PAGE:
Apparently, Kathy’s husband and her partners have closed a very important deal. It’s a deal that will make them all pretty rich. Beatriz makes idle conversation with the people as more arrive. She tries to talk about something else, but these people are completely invested in their own moment. It is a celebration of the deal closing, so it makes sense that this is all they have in their minds. They go to the backyard, where Beatriz is introduced to the big boss, a man named Doug. Beatriz is sure she has seen Doug somewhere before.
Does Beatriz kill Doug?
Dinner finally arrives, and everyone is pretty excited. However, Beatriz hijacks one of the moments and begins to talk about herself, but no one is really paying attention, especially because her stories go on forever. She cannot read the room and tell she is making people uncomfortable. As the conversation moves away from her, we learn that Doug is a hotel owner, and this triggers Beatriz, who, back in Mexico, had her life taken by a man building a hotel just like Doug. She begins to suspect that Dough is the owner of that hotel.
We learn that Beatriz got close to the family by being the therapist of Kathy’s daughter, who had cancer when she was a kid but is now better. Beatriz begins to question Doug about his properties but cannot pinpoint if this is the man who took her family’s lands.
Later, Doug smiles and boasts about killing a Rhyno in Africa. Beatriz gets triggered again and throws the phone at Doug. Beatriz apologizes to Kathy, who suggests she should go to bed and stay the night. One way to keep her away from the party.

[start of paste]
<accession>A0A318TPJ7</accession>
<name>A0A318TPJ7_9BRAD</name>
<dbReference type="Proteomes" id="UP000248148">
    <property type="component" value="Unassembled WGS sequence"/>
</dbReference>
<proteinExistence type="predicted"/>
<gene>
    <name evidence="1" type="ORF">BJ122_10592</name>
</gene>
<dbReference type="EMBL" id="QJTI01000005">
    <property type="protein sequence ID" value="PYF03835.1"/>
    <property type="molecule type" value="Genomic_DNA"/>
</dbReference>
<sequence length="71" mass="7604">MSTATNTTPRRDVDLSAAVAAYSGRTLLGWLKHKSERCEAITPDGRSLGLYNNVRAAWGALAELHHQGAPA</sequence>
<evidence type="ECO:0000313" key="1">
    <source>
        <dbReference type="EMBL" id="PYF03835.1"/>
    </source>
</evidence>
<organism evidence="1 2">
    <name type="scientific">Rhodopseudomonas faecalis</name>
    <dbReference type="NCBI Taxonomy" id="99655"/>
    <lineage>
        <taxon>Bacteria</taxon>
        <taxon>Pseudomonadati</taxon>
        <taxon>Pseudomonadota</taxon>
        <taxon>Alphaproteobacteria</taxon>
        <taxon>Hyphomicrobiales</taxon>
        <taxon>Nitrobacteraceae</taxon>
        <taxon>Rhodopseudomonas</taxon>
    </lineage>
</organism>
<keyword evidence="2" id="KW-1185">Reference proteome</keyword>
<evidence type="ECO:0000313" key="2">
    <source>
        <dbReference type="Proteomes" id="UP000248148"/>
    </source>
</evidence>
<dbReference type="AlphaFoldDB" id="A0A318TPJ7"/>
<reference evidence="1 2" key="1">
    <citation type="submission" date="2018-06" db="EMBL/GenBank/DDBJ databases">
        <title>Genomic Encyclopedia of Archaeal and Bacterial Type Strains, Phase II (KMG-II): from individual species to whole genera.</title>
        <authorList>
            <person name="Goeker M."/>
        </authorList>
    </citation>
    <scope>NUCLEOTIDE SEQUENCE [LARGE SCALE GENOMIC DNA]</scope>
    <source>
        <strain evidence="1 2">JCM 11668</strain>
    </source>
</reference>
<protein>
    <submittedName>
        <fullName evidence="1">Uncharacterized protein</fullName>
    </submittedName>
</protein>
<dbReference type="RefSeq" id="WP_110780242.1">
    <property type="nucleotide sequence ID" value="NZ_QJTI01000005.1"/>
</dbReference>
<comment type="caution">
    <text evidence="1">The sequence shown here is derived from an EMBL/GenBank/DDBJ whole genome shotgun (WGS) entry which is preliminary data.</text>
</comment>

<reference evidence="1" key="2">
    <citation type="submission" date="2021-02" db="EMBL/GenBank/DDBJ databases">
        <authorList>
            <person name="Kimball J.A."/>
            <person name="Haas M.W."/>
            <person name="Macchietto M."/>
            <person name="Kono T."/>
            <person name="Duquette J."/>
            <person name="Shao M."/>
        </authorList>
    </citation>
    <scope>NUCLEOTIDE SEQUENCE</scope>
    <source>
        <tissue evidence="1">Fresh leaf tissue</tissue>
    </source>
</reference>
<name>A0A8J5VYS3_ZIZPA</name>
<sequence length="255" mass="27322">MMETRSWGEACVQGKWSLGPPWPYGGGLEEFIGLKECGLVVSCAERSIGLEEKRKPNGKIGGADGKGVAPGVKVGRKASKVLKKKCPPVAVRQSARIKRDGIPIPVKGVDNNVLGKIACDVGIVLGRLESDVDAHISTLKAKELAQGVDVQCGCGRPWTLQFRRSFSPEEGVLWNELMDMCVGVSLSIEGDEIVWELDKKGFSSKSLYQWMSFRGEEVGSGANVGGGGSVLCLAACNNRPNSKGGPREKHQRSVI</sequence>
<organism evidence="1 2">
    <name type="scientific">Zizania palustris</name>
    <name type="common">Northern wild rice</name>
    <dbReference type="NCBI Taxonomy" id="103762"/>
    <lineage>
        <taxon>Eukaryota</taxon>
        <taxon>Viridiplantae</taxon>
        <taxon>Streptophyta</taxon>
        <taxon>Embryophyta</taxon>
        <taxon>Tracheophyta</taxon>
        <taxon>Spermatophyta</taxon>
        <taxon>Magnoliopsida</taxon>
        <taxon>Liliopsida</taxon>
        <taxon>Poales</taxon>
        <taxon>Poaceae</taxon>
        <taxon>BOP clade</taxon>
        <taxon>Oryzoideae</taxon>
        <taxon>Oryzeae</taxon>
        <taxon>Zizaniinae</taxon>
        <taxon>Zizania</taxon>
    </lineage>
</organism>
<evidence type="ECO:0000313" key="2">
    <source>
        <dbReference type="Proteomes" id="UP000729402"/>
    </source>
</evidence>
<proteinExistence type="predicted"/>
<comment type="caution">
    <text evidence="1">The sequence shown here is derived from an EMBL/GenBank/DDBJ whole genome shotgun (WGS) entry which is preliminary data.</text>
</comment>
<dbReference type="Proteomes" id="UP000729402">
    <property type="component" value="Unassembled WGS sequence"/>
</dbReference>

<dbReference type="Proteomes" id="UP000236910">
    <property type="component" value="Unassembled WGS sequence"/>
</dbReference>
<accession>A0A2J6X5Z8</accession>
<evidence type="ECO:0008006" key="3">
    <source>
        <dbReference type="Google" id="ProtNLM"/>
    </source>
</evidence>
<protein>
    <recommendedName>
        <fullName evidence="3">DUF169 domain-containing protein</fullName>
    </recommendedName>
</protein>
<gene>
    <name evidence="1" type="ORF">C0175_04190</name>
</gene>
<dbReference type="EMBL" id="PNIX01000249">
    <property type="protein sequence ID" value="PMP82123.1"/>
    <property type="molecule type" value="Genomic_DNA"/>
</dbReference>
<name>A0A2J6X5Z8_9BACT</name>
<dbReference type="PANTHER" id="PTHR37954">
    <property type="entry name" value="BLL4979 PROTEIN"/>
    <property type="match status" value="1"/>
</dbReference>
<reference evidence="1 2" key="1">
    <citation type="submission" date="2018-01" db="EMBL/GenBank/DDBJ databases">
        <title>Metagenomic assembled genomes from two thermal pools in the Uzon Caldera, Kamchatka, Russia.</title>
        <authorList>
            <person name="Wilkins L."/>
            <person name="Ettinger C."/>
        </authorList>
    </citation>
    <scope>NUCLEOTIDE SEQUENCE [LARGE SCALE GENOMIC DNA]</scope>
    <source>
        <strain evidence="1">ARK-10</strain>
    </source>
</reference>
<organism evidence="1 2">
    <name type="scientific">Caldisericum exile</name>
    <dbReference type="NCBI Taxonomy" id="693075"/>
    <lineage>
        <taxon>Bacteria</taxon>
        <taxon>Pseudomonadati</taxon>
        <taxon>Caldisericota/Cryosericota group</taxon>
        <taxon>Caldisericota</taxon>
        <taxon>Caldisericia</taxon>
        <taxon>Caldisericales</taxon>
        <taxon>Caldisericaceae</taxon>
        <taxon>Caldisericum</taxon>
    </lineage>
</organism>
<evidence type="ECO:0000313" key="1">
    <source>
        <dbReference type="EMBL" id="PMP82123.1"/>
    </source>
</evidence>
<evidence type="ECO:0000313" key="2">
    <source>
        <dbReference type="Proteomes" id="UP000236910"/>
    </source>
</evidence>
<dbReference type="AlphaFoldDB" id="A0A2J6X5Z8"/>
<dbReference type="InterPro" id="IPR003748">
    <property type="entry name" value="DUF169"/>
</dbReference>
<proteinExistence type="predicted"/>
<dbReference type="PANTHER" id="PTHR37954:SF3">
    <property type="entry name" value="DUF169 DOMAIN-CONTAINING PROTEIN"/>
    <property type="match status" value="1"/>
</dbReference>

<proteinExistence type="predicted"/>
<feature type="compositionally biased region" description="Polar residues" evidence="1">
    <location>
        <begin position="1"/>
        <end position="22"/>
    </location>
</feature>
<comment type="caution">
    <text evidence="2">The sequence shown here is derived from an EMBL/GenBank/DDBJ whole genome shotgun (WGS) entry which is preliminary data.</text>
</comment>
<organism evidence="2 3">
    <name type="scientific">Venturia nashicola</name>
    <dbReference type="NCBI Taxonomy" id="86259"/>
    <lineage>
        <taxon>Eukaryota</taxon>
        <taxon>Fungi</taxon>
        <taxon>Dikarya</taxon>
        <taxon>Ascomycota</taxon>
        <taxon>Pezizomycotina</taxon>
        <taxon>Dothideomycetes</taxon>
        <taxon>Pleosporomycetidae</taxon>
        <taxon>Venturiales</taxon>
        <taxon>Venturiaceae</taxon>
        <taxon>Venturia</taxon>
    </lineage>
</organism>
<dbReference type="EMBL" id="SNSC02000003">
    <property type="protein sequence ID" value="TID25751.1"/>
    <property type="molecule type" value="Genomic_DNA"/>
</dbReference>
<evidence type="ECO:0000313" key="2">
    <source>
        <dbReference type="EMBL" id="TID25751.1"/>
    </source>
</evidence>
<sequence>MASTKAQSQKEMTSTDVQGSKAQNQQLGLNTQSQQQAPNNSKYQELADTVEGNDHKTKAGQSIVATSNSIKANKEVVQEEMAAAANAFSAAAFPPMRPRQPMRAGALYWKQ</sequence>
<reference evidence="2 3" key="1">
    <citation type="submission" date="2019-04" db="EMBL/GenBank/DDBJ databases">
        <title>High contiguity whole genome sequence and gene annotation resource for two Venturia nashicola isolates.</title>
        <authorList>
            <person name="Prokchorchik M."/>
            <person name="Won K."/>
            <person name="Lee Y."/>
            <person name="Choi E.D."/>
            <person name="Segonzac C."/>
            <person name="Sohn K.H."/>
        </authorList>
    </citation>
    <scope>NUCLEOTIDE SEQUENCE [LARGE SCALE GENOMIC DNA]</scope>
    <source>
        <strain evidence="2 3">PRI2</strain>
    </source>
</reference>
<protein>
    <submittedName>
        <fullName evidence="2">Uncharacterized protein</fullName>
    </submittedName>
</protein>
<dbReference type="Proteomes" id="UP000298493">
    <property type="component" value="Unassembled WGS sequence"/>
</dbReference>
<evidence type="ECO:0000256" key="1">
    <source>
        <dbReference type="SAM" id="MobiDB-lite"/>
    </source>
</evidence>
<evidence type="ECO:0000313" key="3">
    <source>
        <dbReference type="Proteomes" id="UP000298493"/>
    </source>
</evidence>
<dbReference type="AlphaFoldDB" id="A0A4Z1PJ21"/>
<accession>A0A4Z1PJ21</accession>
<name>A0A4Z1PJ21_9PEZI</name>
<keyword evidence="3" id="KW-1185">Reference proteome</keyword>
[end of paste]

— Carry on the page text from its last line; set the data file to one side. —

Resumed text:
However, in Tara’s room, Beatriz checks Doug on the internet and realizes that while he is not the man she has an act of revenge towards, it might as well be. Doug is a man who hurts, destroys, and steals for profit and loves it. Beatriz once again confronts Doug after singing a song and tells him that anyone can destroy something, but healing or making something is hard. This seems to reach Doug, at least for a moment. Kathy’s husband takes Beatriz away, calling someone to pick her up. Beatriz agrees that she should leave.
While waiting for the car to pick her up, Doug approaches Beatriz and tells her that, indeed, the world is dying, they are dying, everyone is dying, and there is nothing anyone can do about it. He suggests that she should just have a good time while she is on this Earth.
The car arrives, but Beatriz says she forgot something. She returns inside, picks up a knife, and kills Doug with it. However, this is all on her mind. Beatriz goes back to the car and leaves the house. On the road, she asks for the car to stop, and we see Beatriz descending a cliff to the beach and then into the ocean. She goes for a swim at night. The movie doesn’t explain what has happened to Beatriz after going into the ocean.
However, the possibility that Beatriz has had enough is quite high. She doesn’t seem to have a close family; her look at the world is just incredibly doomed. So, there is the possibility that Beatriz just went into the ocean, committing suicide that way. She cannot live in a world dominated by men like Doug, who just take and take, and no one can stop them.